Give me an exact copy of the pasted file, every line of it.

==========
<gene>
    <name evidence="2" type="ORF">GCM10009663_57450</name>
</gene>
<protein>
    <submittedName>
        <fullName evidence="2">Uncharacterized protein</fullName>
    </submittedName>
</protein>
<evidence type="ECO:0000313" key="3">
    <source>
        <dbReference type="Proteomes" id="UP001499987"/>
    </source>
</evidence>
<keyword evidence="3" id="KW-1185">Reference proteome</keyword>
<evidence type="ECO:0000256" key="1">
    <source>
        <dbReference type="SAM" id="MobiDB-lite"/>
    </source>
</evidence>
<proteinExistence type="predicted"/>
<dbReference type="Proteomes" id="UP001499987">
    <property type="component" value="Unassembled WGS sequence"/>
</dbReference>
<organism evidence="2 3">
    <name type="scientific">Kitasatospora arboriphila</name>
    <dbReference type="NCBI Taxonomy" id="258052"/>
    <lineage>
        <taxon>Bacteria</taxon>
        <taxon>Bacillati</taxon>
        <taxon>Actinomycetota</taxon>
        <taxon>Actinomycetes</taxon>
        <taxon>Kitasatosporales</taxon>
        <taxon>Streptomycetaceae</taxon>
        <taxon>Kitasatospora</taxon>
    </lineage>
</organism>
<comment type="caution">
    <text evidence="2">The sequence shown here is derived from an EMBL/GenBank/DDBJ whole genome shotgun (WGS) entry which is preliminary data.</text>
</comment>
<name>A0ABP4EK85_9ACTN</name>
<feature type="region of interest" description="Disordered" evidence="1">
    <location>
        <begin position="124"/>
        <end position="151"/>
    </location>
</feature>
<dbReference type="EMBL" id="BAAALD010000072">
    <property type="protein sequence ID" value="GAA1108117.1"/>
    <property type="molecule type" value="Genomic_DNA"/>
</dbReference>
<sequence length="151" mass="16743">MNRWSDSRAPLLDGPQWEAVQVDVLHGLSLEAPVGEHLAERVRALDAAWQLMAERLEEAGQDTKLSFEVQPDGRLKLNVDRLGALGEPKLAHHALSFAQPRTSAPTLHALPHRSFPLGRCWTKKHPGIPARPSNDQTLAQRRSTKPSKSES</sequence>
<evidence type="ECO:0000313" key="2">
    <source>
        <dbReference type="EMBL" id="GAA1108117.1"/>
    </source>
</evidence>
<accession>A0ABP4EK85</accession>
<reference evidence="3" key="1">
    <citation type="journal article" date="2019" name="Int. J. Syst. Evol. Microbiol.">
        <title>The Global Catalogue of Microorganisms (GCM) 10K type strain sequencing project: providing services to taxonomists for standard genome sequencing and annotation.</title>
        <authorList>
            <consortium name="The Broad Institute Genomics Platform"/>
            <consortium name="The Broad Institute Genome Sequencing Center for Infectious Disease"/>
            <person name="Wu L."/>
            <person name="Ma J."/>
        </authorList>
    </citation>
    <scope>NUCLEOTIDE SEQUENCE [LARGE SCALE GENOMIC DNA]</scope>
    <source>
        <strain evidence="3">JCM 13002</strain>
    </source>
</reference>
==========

<gene>
    <name evidence="2" type="ORF">GCM10009663_57450</name>
</gene>
<protein>
    <submittedName>
        <fullName evidence="2">Uncharacterized protein</fullName>
    </submittedName>
</protein>
<evidence type="ECO:0000313" key="3">
    <source>
        <dbReference type="Proteomes" id="UP001499987"/>
    </source>
</evidence>
<keyword evidence="3" id="KW-1185">Reference proteome</keyword>
<evidence type="ECO:0000256" key="1">
    <source>
        <dbReference type="SAM" id="MobiDB-lite"/>
    </source>
</evidence>
<proteinExistence type="predicted"/>
<dbReference type="Proteomes" id="UP001499987">
    <property type="component" value="Unassembled WGS sequence"/>
</dbReference>
<organism evidence="2 3">
    <name type="scientific">Kitasatospora arboriphila</name>
    <dbReference type="NCBI Taxonomy" id="258052"/>
    <lineage>
        <taxon>Bacteria</taxon>
        <taxon>Bacillati</taxon>
        <taxon>Actinomycetota</taxon>
        <taxon>Actinomycetes</taxon>
        <taxon>Kitasatosporales</taxon>
        <taxon>Streptomycetaceae</taxon>
        <taxon>Kitasatospora</taxon>
    </lineage>
</organism>
<comment type="caution">
    <text evidence="2">The sequence shown here is derived from an EMBL/GenBank/DDBJ whole genome shotgun (WGS) entry which is preliminary data.</text>
</comment>
<name>A0ABP4EK85_9ACTN</name>
<feature type="region of interest" description="Disordered" evidence="1">
    <location>
        <begin position="124"/>
        <end position="151"/>
    </location>
</feature>
<dbReference type="EMBL" id="BAAALD010000072">
    <property type="protein sequence ID" value="GAA1108117.1"/>
    <property type="molecule type" value="Genomic_DNA"/>
</dbReference>
<sequence length="151" mass="16743">MNRWSDSRAPLLDGPQWEAVQVDVLHGLSLEAPVGEHLAERVRALDAAWQLMAERLEEAGQDTKLSFEVQPDGRLKLNVDRLGALGEPKLAHHALSFAQPRTSAPTLHALPHRSFPLGRCWTKKHPGIPARPSNDQTLAQRRSTKPSKSES</sequence>
<evidence type="ECO:0000313" key="2">
    <source>
        <dbReference type="EMBL" id="GAA1108117.1"/>
    </source>
</evidence>
<accession>A0ABP4EK85</accession>
<reference evidence="3" key="1">
    <citation type="journal article" date="2019" name="Int. J. Syst. Evol. Microbiol.">
        <title>The Global Catalogue of Microorganisms (GCM) 10K type strain sequencing project: providing services to taxonomists for standard genome sequencing and annotation.</title>
        <authorList>
            <consortium name="The Broad Institute Genomics Platform"/>
            <consortium name="The Broad Institute Genome Sequencing Center for Infectious Disease"/>
            <person name="Wu L."/>
            <person name="Ma J."/>
        </authorList>
    </citation>
    <scope>NUCLEOTIDE SEQUENCE [LARGE SCALE GENOMIC DNA]</scope>
    <source>
        <strain evidence="3">JCM 13002</strain>
    </source>
</reference>